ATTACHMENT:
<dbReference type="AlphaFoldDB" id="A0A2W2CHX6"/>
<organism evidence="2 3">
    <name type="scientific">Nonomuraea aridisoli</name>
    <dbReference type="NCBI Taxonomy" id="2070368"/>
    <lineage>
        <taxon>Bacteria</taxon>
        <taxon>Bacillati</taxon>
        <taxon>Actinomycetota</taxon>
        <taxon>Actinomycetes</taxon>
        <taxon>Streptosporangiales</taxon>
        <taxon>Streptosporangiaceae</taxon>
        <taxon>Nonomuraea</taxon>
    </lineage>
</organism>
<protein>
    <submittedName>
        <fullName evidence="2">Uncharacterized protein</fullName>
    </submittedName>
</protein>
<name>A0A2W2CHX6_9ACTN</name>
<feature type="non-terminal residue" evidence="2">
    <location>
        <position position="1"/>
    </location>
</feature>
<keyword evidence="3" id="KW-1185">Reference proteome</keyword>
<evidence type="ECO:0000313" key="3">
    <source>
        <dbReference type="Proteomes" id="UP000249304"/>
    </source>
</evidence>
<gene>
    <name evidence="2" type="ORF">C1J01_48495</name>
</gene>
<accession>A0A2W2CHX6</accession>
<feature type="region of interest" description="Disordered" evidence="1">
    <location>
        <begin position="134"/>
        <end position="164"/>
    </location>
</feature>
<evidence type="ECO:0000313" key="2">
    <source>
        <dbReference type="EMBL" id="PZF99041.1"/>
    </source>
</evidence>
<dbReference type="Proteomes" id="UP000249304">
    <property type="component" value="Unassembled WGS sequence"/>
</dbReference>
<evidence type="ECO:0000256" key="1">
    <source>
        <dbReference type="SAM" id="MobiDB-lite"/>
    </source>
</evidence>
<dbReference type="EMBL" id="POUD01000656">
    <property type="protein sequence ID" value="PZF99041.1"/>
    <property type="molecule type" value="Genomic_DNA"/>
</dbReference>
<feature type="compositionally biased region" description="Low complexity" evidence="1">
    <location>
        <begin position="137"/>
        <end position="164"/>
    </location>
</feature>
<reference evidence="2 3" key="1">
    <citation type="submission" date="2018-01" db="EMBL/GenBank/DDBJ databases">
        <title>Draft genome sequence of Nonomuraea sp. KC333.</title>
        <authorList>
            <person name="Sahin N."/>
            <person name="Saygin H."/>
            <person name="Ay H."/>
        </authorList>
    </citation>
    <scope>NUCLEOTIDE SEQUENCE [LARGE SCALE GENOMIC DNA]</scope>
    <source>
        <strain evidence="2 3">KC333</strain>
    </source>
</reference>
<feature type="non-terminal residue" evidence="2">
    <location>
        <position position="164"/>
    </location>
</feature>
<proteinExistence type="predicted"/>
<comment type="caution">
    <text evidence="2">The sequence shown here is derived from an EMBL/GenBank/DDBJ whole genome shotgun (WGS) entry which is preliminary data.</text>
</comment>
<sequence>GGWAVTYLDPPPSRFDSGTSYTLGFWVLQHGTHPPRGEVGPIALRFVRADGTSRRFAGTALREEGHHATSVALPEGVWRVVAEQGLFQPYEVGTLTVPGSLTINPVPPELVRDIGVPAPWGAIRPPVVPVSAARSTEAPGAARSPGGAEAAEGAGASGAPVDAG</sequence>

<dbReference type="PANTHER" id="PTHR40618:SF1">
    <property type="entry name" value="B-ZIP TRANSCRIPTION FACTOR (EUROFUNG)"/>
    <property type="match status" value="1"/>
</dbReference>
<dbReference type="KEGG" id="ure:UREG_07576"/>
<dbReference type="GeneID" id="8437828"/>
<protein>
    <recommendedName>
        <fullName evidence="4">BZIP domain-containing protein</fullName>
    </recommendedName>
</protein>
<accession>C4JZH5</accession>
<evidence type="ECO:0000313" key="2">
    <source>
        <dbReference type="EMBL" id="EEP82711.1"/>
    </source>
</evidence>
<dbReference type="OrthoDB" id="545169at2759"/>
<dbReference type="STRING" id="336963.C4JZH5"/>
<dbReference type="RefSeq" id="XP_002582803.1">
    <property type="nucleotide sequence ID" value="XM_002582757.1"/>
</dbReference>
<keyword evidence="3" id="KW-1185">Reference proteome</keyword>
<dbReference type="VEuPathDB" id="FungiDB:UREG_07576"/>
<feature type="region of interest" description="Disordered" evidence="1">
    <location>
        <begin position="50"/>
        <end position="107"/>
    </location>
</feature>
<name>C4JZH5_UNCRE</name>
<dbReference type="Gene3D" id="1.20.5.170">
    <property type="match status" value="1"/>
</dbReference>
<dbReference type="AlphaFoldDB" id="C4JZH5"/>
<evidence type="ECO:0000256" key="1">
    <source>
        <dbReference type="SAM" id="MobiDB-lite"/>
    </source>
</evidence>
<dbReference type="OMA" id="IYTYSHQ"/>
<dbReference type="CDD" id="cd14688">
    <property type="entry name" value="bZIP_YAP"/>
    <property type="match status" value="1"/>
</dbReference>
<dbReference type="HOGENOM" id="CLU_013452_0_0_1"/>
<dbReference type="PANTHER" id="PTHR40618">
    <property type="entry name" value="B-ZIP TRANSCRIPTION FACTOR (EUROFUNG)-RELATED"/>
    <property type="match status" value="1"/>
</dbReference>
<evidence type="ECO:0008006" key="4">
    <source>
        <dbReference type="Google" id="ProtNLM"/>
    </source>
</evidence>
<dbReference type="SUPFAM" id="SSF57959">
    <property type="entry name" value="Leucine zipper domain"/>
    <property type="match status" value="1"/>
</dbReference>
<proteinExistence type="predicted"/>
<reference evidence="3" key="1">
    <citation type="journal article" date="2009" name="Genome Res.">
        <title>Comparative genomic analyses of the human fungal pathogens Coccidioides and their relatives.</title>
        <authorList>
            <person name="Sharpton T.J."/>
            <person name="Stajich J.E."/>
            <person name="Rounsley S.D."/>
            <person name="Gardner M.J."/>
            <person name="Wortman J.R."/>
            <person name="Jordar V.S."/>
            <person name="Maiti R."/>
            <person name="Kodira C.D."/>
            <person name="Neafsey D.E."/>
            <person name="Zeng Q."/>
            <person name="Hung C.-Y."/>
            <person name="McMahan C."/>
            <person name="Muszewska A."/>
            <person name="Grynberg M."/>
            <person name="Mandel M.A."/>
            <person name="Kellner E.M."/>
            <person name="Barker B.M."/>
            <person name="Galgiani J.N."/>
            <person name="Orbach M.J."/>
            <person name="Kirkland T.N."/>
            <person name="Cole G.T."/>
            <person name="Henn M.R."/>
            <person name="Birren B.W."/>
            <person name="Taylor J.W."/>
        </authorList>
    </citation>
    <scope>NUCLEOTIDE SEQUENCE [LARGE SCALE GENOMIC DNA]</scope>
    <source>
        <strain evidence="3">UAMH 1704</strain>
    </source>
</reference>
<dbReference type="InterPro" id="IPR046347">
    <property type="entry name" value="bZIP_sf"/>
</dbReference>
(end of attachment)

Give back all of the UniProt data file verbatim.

<dbReference type="AlphaFoldDB" id="A0A2W2CHX6"/>
<organism evidence="2 3">
    <name type="scientific">Nonomuraea aridisoli</name>
    <dbReference type="NCBI Taxonomy" id="2070368"/>
    <lineage>
        <taxon>Bacteria</taxon>
        <taxon>Bacillati</taxon>
        <taxon>Actinomycetota</taxon>
        <taxon>Actinomycetes</taxon>
        <taxon>Streptosporangiales</taxon>
        <taxon>Streptosporangiaceae</taxon>
        <taxon>Nonomuraea</taxon>
    </lineage>
</organism>
<protein>
    <submittedName>
        <fullName evidence="2">Uncharacterized protein</fullName>
    </submittedName>
</protein>
<name>A0A2W2CHX6_9ACTN</name>
<feature type="non-terminal residue" evidence="2">
    <location>
        <position position="1"/>
    </location>
</feature>
<keyword evidence="3" id="KW-1185">Reference proteome</keyword>
<evidence type="ECO:0000313" key="3">
    <source>
        <dbReference type="Proteomes" id="UP000249304"/>
    </source>
</evidence>
<gene>
    <name evidence="2" type="ORF">C1J01_48495</name>
</gene>
<accession>A0A2W2CHX6</accession>
<feature type="region of interest" description="Disordered" evidence="1">
    <location>
        <begin position="134"/>
        <end position="164"/>
    </location>
</feature>
<evidence type="ECO:0000313" key="2">
    <source>
        <dbReference type="EMBL" id="PZF99041.1"/>
    </source>
</evidence>
<dbReference type="Proteomes" id="UP000249304">
    <property type="component" value="Unassembled WGS sequence"/>
</dbReference>
<evidence type="ECO:0000256" key="1">
    <source>
        <dbReference type="SAM" id="MobiDB-lite"/>
    </source>
</evidence>
<dbReference type="EMBL" id="POUD01000656">
    <property type="protein sequence ID" value="PZF99041.1"/>
    <property type="molecule type" value="Genomic_DNA"/>
</dbReference>
<feature type="compositionally biased region" description="Low complexity" evidence="1">
    <location>
        <begin position="137"/>
        <end position="164"/>
    </location>
</feature>
<reference evidence="2 3" key="1">
    <citation type="submission" date="2018-01" db="EMBL/GenBank/DDBJ databases">
        <title>Draft genome sequence of Nonomuraea sp. KC333.</title>
        <authorList>
            <person name="Sahin N."/>
            <person name="Saygin H."/>
            <person name="Ay H."/>
        </authorList>
    </citation>
    <scope>NUCLEOTIDE SEQUENCE [LARGE SCALE GENOMIC DNA]</scope>
    <source>
        <strain evidence="2 3">KC333</strain>
    </source>
</reference>
<feature type="non-terminal residue" evidence="2">
    <location>
        <position position="164"/>
    </location>
</feature>
<proteinExistence type="predicted"/>
<comment type="caution">
    <text evidence="2">The sequence shown here is derived from an EMBL/GenBank/DDBJ whole genome shotgun (WGS) entry which is preliminary data.</text>
</comment>
<sequence>GGWAVTYLDPPPSRFDSGTSYTLGFWVLQHGTHPPRGEVGPIALRFVRADGTSRRFAGTALREEGHHATSVALPEGVWRVVAEQGLFQPYEVGTLTVPGSLTINPVPPELVRDIGVPAPWGAIRPPVVPVSAARSTEAPGAARSPGGAEAAEGAGASGAPVDAG</sequence>

<dbReference type="PANTHER" id="PTHR40618:SF1">
    <property type="entry name" value="B-ZIP TRANSCRIPTION FACTOR (EUROFUNG)"/>
    <property type="match status" value="1"/>
</dbReference>
<dbReference type="KEGG" id="ure:UREG_07576"/>
<dbReference type="GeneID" id="8437828"/>
<protein>
    <recommendedName>
        <fullName evidence="4">BZIP domain-containing protein</fullName>
    </recommendedName>
</protein>
<accession>C4JZH5</accession>
<evidence type="ECO:0000313" key="2">
    <source>
        <dbReference type="EMBL" id="EEP82711.1"/>
    </source>
</evidence>
<dbReference type="OrthoDB" id="545169at2759"/>
<dbReference type="STRING" id="336963.C4JZH5"/>
<dbReference type="RefSeq" id="XP_002582803.1">
    <property type="nucleotide sequence ID" value="XM_002582757.1"/>
</dbReference>
<keyword evidence="3" id="KW-1185">Reference proteome</keyword>
<dbReference type="VEuPathDB" id="FungiDB:UREG_07576"/>
<feature type="region of interest" description="Disordered" evidence="1">
    <location>
        <begin position="50"/>
        <end position="107"/>
    </location>
</feature>
<name>C4JZH5_UNCRE</name>
<dbReference type="Gene3D" id="1.20.5.170">
    <property type="match status" value="1"/>
</dbReference>
<dbReference type="AlphaFoldDB" id="C4JZH5"/>
<evidence type="ECO:0000256" key="1">
    <source>
        <dbReference type="SAM" id="MobiDB-lite"/>
    </source>
</evidence>
<dbReference type="OMA" id="IYTYSHQ"/>
<dbReference type="CDD" id="cd14688">
    <property type="entry name" value="bZIP_YAP"/>
    <property type="match status" value="1"/>
</dbReference>
<dbReference type="HOGENOM" id="CLU_013452_0_0_1"/>
<dbReference type="PANTHER" id="PTHR40618">
    <property type="entry name" value="B-ZIP TRANSCRIPTION FACTOR (EUROFUNG)-RELATED"/>
    <property type="match status" value="1"/>
</dbReference>
<evidence type="ECO:0008006" key="4">
    <source>
        <dbReference type="Google" id="ProtNLM"/>
    </source>
</evidence>
<dbReference type="SUPFAM" id="SSF57959">
    <property type="entry name" value="Leucine zipper domain"/>
    <property type="match status" value="1"/>
</dbReference>
<proteinExistence type="predicted"/>
<reference evidence="3" key="1">
    <citation type="journal article" date="2009" name="Genome Res.">
        <title>Comparative genomic analyses of the human fungal pathogens Coccidioides and their relatives.</title>
        <authorList>
            <person name="Sharpton T.J."/>
            <person name="Stajich J.E."/>
            <person name="Rounsley S.D."/>
            <person name="Gardner M.J."/>
            <person name="Wortman J.R."/>
            <person name="Jordar V.S."/>
            <person name="Maiti R."/>
            <person name="Kodira C.D."/>
            <person name="Neafsey D.E."/>
            <person name="Zeng Q."/>
            <person name="Hung C.-Y."/>
            <person name="McMahan C."/>
            <person name="Muszewska A."/>
            <person name="Grynberg M."/>
            <person name="Mandel M.A."/>
            <person name="Kellner E.M."/>
            <person name="Barker B.M."/>
            <person name="Galgiani J.N."/>
            <person name="Orbach M.J."/>
            <person name="Kirkland T.N."/>
            <person name="Cole G.T."/>
            <person name="Henn M.R."/>
            <person name="Birren B.W."/>
            <person name="Taylor J.W."/>
        </authorList>
    </citation>
    <scope>NUCLEOTIDE SEQUENCE [LARGE SCALE GENOMIC DNA]</scope>
    <source>
        <strain evidence="3">UAMH 1704</strain>
    </source>
</reference>
<dbReference type="InterPro" id="IPR046347">
    <property type="entry name" value="bZIP_sf"/>
</dbReference>